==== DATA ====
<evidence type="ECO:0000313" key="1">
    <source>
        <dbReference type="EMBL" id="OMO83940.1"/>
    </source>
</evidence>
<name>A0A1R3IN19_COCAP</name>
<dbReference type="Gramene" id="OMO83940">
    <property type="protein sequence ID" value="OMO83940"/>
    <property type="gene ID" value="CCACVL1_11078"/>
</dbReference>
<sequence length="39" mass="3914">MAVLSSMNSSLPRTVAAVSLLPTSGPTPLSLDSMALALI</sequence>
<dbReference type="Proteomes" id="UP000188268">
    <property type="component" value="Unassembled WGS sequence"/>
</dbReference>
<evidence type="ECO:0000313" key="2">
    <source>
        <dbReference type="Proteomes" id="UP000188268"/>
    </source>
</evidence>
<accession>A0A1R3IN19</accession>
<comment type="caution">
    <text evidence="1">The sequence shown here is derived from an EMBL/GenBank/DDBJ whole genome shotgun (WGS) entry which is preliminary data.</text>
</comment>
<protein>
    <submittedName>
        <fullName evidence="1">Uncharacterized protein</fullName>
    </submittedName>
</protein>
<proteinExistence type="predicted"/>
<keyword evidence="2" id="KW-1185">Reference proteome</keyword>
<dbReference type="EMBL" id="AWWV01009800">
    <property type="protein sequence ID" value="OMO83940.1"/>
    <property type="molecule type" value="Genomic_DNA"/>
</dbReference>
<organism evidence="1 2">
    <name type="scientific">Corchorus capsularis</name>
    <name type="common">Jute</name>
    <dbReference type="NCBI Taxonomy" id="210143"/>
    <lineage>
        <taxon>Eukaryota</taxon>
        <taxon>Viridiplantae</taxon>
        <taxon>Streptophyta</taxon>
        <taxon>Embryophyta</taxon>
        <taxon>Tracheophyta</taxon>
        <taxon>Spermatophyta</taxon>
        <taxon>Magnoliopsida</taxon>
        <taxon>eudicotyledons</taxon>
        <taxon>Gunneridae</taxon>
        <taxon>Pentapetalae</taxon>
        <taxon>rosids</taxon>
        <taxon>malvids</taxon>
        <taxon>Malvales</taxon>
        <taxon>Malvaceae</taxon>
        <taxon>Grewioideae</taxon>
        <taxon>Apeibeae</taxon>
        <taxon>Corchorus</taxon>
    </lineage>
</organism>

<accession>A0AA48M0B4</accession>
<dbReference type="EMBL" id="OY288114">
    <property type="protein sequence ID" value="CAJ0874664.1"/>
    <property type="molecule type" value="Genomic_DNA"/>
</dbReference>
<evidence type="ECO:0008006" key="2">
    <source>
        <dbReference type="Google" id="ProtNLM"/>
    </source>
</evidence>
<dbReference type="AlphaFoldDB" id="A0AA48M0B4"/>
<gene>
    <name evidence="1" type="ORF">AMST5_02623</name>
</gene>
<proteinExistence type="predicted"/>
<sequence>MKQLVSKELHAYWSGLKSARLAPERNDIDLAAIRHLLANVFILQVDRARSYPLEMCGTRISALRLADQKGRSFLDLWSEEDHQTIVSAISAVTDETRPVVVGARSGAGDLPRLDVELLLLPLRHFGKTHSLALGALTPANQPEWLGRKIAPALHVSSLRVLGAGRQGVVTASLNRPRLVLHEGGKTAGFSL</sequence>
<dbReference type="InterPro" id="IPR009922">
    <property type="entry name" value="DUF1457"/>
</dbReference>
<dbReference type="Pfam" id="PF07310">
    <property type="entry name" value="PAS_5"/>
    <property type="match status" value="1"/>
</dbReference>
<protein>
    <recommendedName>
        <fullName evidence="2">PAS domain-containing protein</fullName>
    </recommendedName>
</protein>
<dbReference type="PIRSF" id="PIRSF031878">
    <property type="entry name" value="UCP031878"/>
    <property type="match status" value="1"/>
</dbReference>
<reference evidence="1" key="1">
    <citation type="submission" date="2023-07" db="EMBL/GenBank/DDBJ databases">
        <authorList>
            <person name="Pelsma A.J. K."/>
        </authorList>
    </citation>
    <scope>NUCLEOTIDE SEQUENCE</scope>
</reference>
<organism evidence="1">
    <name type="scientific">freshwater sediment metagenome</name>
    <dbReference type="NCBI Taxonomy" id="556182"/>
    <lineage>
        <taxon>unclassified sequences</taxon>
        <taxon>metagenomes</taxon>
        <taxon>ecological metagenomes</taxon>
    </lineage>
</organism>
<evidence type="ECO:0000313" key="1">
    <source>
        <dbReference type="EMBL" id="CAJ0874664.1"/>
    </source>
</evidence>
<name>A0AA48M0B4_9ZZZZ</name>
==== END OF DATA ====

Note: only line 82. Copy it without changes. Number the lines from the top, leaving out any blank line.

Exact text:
<protein>